My Father

he slipped away
into that non-judgemental night
he slipped away again

I was not called to his bedside

 there was no face-to-face
just “make me a list”
of the pimping
the using to procure women
the manhandling of his grand daughter
this was not a nice man
yet he shmoosed his way around
into My Child’s Heart
I looked for his praise

 his true nature
came to Me after The Death of My Brother
The Only Son
when the gleam of avarice
came to my father
as he realized he inherited
all My Brother’s property
property which had once belonged
to My Mother’s parents

 I felt helpless
before my father died
I feel helpless now
except that I can write
I can write out my father’s life
and I can
write out my father’s death

 he was one of those children
of the rich and famous
who was a sociopath

 he thrived on the sympathy he got
when he told any and everyone
both his children
were mentally ill

 I thought my parents loved Me
maybe my mother did
but my father did not
he said “I love you”
at long distances

 I will not sink into a depression
over my father
who was not worth
anyone sinking into anything
he was a user, an abuser
a shirker
a jerk

 his faults were glossed over, protected by his family

 he had a hobby of hunting
smooth round rocks
on the shores of Nova Scotia
he didn’t want me walking along the beach
with him

 my father was a sperm donor
at the side of a rock pool
at the base of a waterfall

 that insemination was Me

Joanna Hyde
February 15th 2012   The Hawk

7 comments

  1. W Hunter Blair

    I don’t know quite what to say about this poem. The essence of the man has been caught,encapsulated, in a few powerful words. “Powerful” is not strong enough but it is the best I can do. In its way it is among your most savage yet most true work. In a way I hope this is the end of this type of writing and I wait with wonder to see what comes next.

  2. Jill Joy

    Hi Joanna,

    I’ve been thinking about what comment to post on this poem that doesn’t sound trite. Or pat. Or made up. It’s rare to encounter a work of art of such raw honesty and pain.

    Although my father is probably not classifiable as a sociopath, he abandoned me just as thoroughly as it sounds like your father did you. To have that experience leaves one fraught with a myriad of conflicting emotions that would not resolve merely with a physical death.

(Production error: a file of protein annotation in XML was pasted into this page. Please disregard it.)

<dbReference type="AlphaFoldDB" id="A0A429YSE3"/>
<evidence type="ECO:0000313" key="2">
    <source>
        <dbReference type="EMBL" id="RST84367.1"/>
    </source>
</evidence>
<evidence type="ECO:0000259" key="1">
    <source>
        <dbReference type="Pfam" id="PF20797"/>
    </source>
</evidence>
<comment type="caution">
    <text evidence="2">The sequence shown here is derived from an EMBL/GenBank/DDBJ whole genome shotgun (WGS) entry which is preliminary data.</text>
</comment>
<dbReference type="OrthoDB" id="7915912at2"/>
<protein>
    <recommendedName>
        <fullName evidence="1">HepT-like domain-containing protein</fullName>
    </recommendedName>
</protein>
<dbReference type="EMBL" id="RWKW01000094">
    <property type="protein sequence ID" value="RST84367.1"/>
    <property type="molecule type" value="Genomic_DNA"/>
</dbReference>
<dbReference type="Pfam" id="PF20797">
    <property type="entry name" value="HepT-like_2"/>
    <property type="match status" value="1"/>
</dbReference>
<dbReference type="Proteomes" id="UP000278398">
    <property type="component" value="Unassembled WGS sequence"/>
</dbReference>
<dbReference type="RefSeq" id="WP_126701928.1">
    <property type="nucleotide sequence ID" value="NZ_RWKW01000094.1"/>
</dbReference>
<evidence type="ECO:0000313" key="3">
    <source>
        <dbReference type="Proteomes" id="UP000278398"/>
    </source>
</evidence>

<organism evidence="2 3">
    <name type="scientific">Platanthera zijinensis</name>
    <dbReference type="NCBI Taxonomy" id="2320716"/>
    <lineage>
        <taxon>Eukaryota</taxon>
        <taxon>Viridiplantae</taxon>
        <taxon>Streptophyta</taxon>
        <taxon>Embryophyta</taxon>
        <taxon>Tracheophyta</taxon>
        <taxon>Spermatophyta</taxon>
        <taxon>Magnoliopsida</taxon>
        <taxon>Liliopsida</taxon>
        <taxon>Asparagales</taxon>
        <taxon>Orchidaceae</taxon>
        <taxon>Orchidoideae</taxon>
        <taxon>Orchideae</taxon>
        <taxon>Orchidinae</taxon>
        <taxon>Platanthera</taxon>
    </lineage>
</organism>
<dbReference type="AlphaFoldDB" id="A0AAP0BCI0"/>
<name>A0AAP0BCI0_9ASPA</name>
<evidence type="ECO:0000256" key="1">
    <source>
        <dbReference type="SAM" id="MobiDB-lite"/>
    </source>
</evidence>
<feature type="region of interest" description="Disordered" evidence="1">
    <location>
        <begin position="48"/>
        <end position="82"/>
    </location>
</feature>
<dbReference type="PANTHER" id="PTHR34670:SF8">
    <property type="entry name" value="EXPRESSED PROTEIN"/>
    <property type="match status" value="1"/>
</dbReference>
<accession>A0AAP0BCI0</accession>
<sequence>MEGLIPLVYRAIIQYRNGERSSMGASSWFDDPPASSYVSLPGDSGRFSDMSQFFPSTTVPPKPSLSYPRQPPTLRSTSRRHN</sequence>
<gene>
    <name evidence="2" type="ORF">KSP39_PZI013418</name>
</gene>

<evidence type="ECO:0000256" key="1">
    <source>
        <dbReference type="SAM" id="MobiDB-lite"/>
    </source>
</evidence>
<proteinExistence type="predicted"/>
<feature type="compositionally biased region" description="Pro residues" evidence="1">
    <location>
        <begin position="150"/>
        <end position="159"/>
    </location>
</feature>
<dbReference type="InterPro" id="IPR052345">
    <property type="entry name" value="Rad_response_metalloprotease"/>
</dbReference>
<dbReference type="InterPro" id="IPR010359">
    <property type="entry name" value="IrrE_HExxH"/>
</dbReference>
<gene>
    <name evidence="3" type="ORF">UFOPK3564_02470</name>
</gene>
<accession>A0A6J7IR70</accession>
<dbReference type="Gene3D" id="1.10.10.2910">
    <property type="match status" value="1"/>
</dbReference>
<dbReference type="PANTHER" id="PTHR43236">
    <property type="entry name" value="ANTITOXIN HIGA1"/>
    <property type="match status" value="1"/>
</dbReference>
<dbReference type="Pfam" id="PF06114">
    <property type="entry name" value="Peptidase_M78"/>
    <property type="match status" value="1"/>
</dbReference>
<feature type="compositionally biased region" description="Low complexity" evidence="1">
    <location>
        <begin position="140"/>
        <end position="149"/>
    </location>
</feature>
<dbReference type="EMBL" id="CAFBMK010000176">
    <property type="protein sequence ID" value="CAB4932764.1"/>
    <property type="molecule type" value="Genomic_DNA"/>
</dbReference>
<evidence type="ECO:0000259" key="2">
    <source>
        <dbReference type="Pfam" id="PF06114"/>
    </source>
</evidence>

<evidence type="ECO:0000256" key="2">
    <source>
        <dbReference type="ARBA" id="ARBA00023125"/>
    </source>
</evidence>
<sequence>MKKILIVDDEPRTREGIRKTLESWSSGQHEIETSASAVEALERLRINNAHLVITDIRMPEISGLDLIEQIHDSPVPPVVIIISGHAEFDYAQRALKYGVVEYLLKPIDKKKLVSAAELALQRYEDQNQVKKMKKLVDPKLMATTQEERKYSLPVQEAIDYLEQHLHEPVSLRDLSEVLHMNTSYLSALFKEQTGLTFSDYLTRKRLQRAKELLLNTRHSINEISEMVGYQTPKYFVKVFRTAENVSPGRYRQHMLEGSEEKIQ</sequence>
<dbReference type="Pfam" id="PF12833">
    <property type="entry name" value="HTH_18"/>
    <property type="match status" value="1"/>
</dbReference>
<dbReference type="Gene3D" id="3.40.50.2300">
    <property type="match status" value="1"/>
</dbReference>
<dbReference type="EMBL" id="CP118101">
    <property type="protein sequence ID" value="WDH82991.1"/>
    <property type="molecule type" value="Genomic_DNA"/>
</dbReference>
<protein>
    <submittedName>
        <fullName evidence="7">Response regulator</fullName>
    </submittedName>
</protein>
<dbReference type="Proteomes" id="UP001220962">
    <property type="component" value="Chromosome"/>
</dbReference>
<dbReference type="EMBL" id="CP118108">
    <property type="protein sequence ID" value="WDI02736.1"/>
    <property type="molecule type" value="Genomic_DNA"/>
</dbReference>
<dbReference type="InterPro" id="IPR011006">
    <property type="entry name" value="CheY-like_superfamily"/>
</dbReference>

For me the path to healing has been to confront those emotions directly, just as you do in this poem. And there is raw power in it.

    You reference the second coming in your comment on my Grief painting. I’m not a Christian in the modern sense of the word, but I do believe that Christ or Jesus was a powerful spiritual master and also a mystic. So for me the second coming is not a literal event where Jesus would return to save me from my self imposed prison, but rather the visitation of enlightened thought to each of us personally. So that we are each become free without the need of an external guide like Christ.

    Christ said:

    Do not suppose that I have come to bring peace to the earth. I did not come to bring peace, but a sword. For I have come to turn ‘a man against his father, a daughter against her mother, a daughter-in-law against her mother-in-law–a man’s enemies will be the members of his own household.’ Anyone who loves his father or mother more than me is not worthy of me; anyone who loves his son or daughter more than me is not worthy of me.

    Matthew 10:34-37

    In the Tarot the Sword represents the mind and discernment.

    I believe that human relationships are temporal. But our relationship to the divine is eternal and to find freedom from our conditioning and mental bondage it is with the latter that we must align. However each of us conceives the divine is up to us and very personal. When Jesus said the above, I don’t think it meant necessarily a literal turning against the father and the mother, but a putting aside of what they taught us to believe about ourselves and the seeking of “source” or “unconditional love” from them. Because to find true freedom or enlightenment or heaven or whatever you want to call it, I believe I must place my quest for love where it belongs — with my divine Source which is an aspect of me. And this is more or less what I interpret Jesus to be saying here.

    That being said, those of us with parents who could not love properly, get a “leg up”, in a painful sense, on what Jesus is asking us to do here. To remain joined with our parents and identified what they teach us about ourselves with their abandonment or neediness condemns us to a sort of living hell. And so we must physically as well as metaphorically turn against them. Eckhart Tolle said something in one of his books I believe about the steep and challenging path being also, possibly, the most spiritually fruitful. For it gives us the most pain and therefore the strongest impetus to separate our idea of our true selves from our conditioned mind (which basically tells us we are un-loveable which is reinforced either in action or word by those who raised us when those relationships are abusive).

    And so once again I salute you my dear Joanna, as we climb our steep but parallel mountain paths through the darkness and into the light of giving ourselves the love those who raised us were incapable of giving.

    Jill

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